How come only 22 of the 30 bottles of Pelorus got consumed?

And how come somebody complained, about 1 a.m., that we’d run out of Pelorus?

Why didn’t I anticipate the demand for lager amongst the younger generation?  (Ed: Who knew?)

Where is the magic playlist that will provoke instant and perpetual dancing by all ages, tastes and capabilities?  Apple, get on it!  But thank you Tracey for getting pretty close.

Somebody left 55p, 50 on the patio and 5 on the sideboard.  They are welcome to come and claim it (Ed: please bring proof of ownership), otherwise I shall assume it’s a tip.

Pictures might follow, but I’m not promising until the legal team have pronounced.

Saturday, 7 July 2012

Difficult Choices

Waitrose run a scheme whereby you’re given a green tiddlywink at the checkout, which you can donate to one of three local charities on your way out, by dropping it into your chosen box.  Each month, they share out their donation kitty between the three charities, applying some abstruse formula which we don’t need to go into here (mainly because I don’t know what it is).

The checkout staff are, I guess, trained to issue a token with every receipt as a matter of course, and most of them do.  One or two politely ask if you’d like one, which is nice but risky, as they quite often end up having to explain the system to someone who turns out to be impervious to explanations – I’ve been backed up in that queue a few times.

I think this is a brilliant idea, which the Government should take a closer look at (as they should all things John Lewis), and I try to make a considered choice.  It’s usually not difficult to identify the clear winner.  It will be voluntary, health-related and emotionally appealing.  Too often, it’s something the public sector should be doing but can’t, or won’t.  Towards the end of the month, tactical voting might come into play, as the clear winner has indeed clearly won, so I have to decide who comes second.  But that’s not so easy: there are school playgrounds, animal welfare groups, open spaces, various sports, brass bands … 

The kindly queue at the checkout can be outdone by the queue of parents with toddlers at the donation boxes.  My considerable reserves of patience will, I admit, sometimes run low as I wait for mum or dad to explain the difference between helping children with ADS versus buying new stumps for the cricket club versus relocating a colony of rare newts, to a child whose only real interest is getting the tiddlywink into the slot and watching it drop all the way to the pile at the bottom.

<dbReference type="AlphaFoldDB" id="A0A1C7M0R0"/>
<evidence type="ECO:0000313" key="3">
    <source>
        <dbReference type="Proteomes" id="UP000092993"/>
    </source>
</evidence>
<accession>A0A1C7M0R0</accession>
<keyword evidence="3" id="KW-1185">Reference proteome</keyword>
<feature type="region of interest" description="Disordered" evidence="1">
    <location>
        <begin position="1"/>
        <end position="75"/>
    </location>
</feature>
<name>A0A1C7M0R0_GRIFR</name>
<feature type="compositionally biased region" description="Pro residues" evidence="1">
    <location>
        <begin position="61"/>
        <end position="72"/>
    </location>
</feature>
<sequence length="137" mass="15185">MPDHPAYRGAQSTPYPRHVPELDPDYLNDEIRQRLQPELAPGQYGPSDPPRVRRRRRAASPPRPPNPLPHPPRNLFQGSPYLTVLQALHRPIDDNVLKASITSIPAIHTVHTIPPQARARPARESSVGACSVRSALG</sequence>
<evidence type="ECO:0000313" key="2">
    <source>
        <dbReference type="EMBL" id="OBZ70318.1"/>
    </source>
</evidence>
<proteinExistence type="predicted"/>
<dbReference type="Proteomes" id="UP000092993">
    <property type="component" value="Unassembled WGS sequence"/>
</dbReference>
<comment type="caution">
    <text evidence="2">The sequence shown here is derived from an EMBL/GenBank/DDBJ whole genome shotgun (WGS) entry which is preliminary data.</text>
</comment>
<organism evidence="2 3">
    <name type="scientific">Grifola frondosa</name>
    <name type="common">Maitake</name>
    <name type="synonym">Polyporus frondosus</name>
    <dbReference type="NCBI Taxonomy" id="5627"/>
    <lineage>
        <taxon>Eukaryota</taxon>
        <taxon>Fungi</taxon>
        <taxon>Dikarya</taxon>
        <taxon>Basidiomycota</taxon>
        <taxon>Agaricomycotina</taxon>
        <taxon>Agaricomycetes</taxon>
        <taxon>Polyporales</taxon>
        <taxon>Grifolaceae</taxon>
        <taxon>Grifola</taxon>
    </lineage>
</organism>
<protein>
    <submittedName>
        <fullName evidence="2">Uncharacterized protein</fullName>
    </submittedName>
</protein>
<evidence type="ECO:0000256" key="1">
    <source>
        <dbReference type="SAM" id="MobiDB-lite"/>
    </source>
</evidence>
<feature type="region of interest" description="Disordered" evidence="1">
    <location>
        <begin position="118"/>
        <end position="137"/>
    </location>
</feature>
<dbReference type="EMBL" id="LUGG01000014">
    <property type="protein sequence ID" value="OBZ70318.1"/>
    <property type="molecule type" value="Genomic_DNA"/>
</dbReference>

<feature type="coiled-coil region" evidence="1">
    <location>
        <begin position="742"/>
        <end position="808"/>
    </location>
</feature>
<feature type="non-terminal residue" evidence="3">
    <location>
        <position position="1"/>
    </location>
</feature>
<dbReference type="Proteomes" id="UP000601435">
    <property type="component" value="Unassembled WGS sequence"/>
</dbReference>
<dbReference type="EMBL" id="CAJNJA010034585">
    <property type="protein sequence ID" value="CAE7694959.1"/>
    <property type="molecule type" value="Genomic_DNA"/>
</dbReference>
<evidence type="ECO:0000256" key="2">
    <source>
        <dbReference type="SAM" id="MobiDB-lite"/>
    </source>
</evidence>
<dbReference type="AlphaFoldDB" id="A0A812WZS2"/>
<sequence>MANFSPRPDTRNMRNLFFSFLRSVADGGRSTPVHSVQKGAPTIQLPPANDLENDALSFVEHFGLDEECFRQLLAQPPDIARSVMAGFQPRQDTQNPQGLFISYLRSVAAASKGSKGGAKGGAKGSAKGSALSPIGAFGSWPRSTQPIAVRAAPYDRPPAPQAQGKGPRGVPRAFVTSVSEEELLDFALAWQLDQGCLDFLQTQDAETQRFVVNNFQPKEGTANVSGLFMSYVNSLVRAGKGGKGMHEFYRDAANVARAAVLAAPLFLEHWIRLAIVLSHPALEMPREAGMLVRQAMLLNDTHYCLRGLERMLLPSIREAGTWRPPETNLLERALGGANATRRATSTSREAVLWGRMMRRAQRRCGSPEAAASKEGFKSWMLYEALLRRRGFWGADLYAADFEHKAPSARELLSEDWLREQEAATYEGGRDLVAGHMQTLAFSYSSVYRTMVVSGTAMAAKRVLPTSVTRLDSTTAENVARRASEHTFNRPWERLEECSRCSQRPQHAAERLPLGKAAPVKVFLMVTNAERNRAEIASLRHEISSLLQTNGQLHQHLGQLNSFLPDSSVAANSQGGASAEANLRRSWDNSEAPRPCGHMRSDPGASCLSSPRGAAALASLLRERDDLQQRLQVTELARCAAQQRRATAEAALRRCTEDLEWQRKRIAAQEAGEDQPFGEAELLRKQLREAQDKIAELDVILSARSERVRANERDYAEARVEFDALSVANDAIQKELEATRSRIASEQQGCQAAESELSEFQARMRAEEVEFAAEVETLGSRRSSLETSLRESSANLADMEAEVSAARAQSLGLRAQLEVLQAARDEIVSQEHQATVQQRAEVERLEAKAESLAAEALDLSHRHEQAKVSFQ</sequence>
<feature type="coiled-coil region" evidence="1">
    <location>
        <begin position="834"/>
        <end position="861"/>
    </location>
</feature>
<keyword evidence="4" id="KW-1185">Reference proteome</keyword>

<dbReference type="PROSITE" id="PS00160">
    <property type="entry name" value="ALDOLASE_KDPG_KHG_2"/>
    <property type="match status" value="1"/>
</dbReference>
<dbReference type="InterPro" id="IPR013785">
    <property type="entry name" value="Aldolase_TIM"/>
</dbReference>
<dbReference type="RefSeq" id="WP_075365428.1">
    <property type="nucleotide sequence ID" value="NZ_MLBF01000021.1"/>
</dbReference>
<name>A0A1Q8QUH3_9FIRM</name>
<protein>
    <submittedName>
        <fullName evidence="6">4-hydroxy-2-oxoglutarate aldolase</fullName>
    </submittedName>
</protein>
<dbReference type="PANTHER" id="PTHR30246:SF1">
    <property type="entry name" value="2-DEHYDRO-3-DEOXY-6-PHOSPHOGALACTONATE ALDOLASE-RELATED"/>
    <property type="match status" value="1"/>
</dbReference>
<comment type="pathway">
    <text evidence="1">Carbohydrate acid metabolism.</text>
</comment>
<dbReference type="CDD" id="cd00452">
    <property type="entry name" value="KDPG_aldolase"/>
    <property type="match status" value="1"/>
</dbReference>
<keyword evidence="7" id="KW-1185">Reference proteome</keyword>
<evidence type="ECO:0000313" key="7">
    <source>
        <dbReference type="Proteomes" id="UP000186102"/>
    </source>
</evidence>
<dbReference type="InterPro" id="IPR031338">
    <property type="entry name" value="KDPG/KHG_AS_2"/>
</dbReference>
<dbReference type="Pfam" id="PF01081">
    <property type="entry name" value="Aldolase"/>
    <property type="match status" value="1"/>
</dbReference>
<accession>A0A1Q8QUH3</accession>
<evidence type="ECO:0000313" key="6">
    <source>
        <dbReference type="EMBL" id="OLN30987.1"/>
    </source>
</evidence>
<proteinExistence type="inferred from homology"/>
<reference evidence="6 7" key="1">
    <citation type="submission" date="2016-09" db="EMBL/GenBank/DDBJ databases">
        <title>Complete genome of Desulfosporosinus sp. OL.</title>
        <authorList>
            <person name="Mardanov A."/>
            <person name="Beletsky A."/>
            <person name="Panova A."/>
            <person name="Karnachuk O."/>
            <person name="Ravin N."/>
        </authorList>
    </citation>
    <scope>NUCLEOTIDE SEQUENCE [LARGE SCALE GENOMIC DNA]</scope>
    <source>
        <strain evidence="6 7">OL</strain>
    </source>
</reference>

This has its compensations too, though.  Yesterday I arrived just in time to hear a three year old, who’d clearly been giving the matter some attention, say: “Bats.  I like bats.”

I smiled at the mum.  “Good choice,” I said.  She blanked me; but her son looked at me, smiled back, and nodded.

Thursday, 5 July 2012

Desert Island Songwriters

A leading article in the Guardian recently made the questionable claim that Paul McCartney was the twentieth century’s greatest songwriter.  Hmm.

 Most of the Beatles’ early hits (1963-65) were genuine collaborations, but John was in large part the instigator, as Ian McDonald amply demonstrates in ‘Revolution In The Head’.  It was only from ‘Rubber Soul’ onwards (okay I know about ‘Yesterday’) that their individual identities started to show through, and certainly Paul was the sole author of quite a few masterworks – ‘Drive My Car’, ‘Eleanor Rigby’, ‘Blackbird’, ‘Hey Jude’.

But his Beatles songs do not a canon make, and after the split, that is for the subsequent forty years, how many memorable McCartney songs can you name?  I can manage four: ‘Band On The Run,’ ‘Mull of Kintyre’, ‘The Frog Chorus’, and ‘Live And Let Die’.  Nuff said.  And now, here come the big boys.